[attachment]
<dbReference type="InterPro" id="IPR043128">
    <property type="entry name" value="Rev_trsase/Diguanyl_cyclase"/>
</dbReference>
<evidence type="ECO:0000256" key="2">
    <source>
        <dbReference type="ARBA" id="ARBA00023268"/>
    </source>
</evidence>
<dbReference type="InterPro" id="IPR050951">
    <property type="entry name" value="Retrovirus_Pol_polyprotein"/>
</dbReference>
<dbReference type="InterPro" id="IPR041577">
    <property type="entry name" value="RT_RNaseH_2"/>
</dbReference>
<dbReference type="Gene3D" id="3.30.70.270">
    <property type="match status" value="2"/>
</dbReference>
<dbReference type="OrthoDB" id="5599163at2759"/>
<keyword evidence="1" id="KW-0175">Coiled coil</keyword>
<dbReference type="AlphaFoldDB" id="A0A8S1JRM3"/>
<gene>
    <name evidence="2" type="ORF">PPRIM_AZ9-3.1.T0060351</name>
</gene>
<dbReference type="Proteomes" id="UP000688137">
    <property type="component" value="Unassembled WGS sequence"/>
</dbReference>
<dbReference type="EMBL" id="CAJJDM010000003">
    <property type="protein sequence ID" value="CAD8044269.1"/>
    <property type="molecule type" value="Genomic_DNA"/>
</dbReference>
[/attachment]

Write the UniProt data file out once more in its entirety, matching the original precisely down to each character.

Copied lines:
<dbReference type="InterPro" id="IPR043128">
    <property type="entry name" value="Rev_trsase/Diguanyl_cyclase"/>
</dbReference>
<evidence type="ECO:0000256" key="2">
    <source>
        <dbReference type="ARBA" id="ARBA00023268"/>
    </source>
</evidence>
<dbReference type="InterPro" id="IPR050951">
    <property type="entry name" value="Retrovirus_Pol_polyprotein"/>
</dbReference>
<dbReference type="InterPro" id="IPR041577">
    <property type="entry name" value="RT_RNaseH_2"/>
</dbReference>
<dbReference type="Gene3D" id="3.30.70.270">
    <property type="match status" value="2"/>
</dbReference>
<dbReference type="OrthoDB" id="5599163at2759"/>
<keyword evidence="1" id="KW-0175">Coiled coil</keyword>
<dbReference type="AlphaFoldDB" id="A0A8S1JRM3"/>
<gene>
    <name evidence="2" type="ORF">PPRIM_AZ9-3.1.T0060351</name>
</gene>
<dbReference type="Proteomes" id="UP000688137">
    <property type="component" value="Unassembled WGS sequence"/>
</dbReference>
<dbReference type="EMBL" id="CAJJDM010000003">
    <property type="protein sequence ID" value="CAD8044269.1"/>
    <property type="molecule type" value="Genomic_DNA"/>
</dbReference>